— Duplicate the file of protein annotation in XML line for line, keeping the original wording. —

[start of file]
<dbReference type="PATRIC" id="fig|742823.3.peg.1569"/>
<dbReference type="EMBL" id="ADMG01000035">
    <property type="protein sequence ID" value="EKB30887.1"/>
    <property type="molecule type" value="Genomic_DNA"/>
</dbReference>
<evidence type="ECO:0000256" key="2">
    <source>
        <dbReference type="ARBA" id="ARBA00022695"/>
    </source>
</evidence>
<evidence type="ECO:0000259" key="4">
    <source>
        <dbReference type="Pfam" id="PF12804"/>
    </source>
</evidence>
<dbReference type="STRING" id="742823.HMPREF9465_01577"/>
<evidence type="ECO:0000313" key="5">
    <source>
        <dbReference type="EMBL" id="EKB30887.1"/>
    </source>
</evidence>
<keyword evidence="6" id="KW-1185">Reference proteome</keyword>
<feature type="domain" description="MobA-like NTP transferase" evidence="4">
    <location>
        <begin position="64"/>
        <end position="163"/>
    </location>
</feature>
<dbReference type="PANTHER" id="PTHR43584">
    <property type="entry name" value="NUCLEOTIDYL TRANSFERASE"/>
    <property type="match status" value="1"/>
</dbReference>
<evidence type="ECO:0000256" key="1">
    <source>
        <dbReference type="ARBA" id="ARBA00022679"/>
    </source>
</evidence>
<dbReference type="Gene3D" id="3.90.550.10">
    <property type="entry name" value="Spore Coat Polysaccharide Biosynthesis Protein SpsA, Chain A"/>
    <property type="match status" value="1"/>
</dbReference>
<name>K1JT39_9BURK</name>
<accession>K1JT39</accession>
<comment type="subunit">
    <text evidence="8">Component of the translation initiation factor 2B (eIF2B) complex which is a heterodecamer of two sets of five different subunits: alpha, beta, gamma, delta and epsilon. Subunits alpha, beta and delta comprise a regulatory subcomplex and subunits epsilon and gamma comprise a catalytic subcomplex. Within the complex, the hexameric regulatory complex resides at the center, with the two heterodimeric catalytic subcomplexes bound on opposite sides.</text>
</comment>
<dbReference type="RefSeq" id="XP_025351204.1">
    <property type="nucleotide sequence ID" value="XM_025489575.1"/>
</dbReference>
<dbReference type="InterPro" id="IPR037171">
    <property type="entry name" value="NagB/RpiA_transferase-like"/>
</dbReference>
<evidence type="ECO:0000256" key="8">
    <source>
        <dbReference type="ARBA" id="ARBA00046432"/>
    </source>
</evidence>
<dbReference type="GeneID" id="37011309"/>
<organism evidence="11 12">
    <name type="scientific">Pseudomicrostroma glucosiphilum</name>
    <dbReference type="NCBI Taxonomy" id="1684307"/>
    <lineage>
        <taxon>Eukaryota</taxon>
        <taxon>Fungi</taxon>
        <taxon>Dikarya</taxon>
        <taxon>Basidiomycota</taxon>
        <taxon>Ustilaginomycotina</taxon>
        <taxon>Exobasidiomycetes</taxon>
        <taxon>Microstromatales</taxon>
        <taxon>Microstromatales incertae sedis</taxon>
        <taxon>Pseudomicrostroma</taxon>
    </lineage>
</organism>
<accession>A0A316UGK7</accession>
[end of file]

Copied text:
<dbReference type="PATRIC" id="fig|742823.3.peg.1569"/>
<dbReference type="EMBL" id="ADMG01000035">
    <property type="protein sequence ID" value="EKB30887.1"/>
    <property type="molecule type" value="Genomic_DNA"/>
</dbReference>
<evidence type="ECO:0000256" key="2">
    <source>
        <dbReference type="ARBA" id="ARBA00022695"/>
    </source>
</evidence>
<evidence type="ECO:0000259" key="4">
    <source>
        <dbReference type="Pfam" id="PF12804"/>
    </source>
</evidence>
<dbReference type="STRING" id="742823.HMPREF9465_01577"/>
<evidence type="ECO:0000313" key="5">
    <source>
        <dbReference type="EMBL" id="EKB30887.1"/>
    </source>
</evidence>
<keyword evidence="6" id="KW-1185">Reference proteome</keyword>
<feature type="domain" description="MobA-like NTP transferase" evidence="4">
    <location>
        <begin position="64"/>
        <end position="163"/>
    </location>
</feature>
<dbReference type="PANTHER" id="PTHR43584">
    <property type="entry name" value="NUCLEOTIDYL TRANSFERASE"/>
    <property type="match status" value="1"/>
</dbReference>
<evidence type="ECO:0000256" key="1">
    <source>
        <dbReference type="ARBA" id="ARBA00022679"/>
    </source>
</evidence>
<dbReference type="Gene3D" id="3.90.550.10">
    <property type="entry name" value="Spore Coat Polysaccharide Biosynthesis Protein SpsA, Chain A"/>
    <property type="match status" value="1"/>
</dbReference>
<name>K1JT39_9BURK</name>
<accession>K1JT39</accession>
<comment type="subunit">
    <text evidence="8">Component of the translation initiation factor 2B (eIF2B) complex which is a heterodecamer of two sets of five different subunits: alpha, beta, gamma, delta and epsilon. Subunits alpha, beta and delta comprise a regulatory subcomplex and subunits epsilon and gamma comprise a catalytic subcomplex. Within the complex, the hexameric regulatory complex resides at the center, with the two heterodimeric catalytic subcomplexes bound on opposite sides.</text>
</comment>
<dbReference type="RefSeq" id="XP_025351204.1">
    <property type="nucleotide sequence ID" value="XM_025489575.1"/>
</dbReference>
<dbReference type="InterPro" id="IPR037171">
    <property type="entry name" value="NagB/RpiA_transferase-like"/>
</dbReference>
<evidence type="ECO:0000256" key="8">
    <source>
        <dbReference type="ARBA" id="ARBA00046432"/>
    </source>
</evidence>
<dbReference type="GeneID" id="37011309"/>
<organism evidence="11 12">
    <name type="scientific">Pseudomicrostroma glucosiphilum</name>
    <dbReference type="NCBI Taxonomy" id="1684307"/>
    <lineage>
        <taxon>Eukaryota</taxon>
        <taxon>Fungi</taxon>
        <taxon>Dikarya</taxon>
        <taxon>Basidiomycota</taxon>
        <taxon>Ustilaginomycotina</taxon>
        <taxon>Exobasidiomycetes</taxon>
        <taxon>Microstromatales</taxon>
        <taxon>Microstromatales incertae sedis</taxon>
        <taxon>Pseudomicrostroma</taxon>
    </lineage>
</organism>
<accession>A0A316UGK7</accession>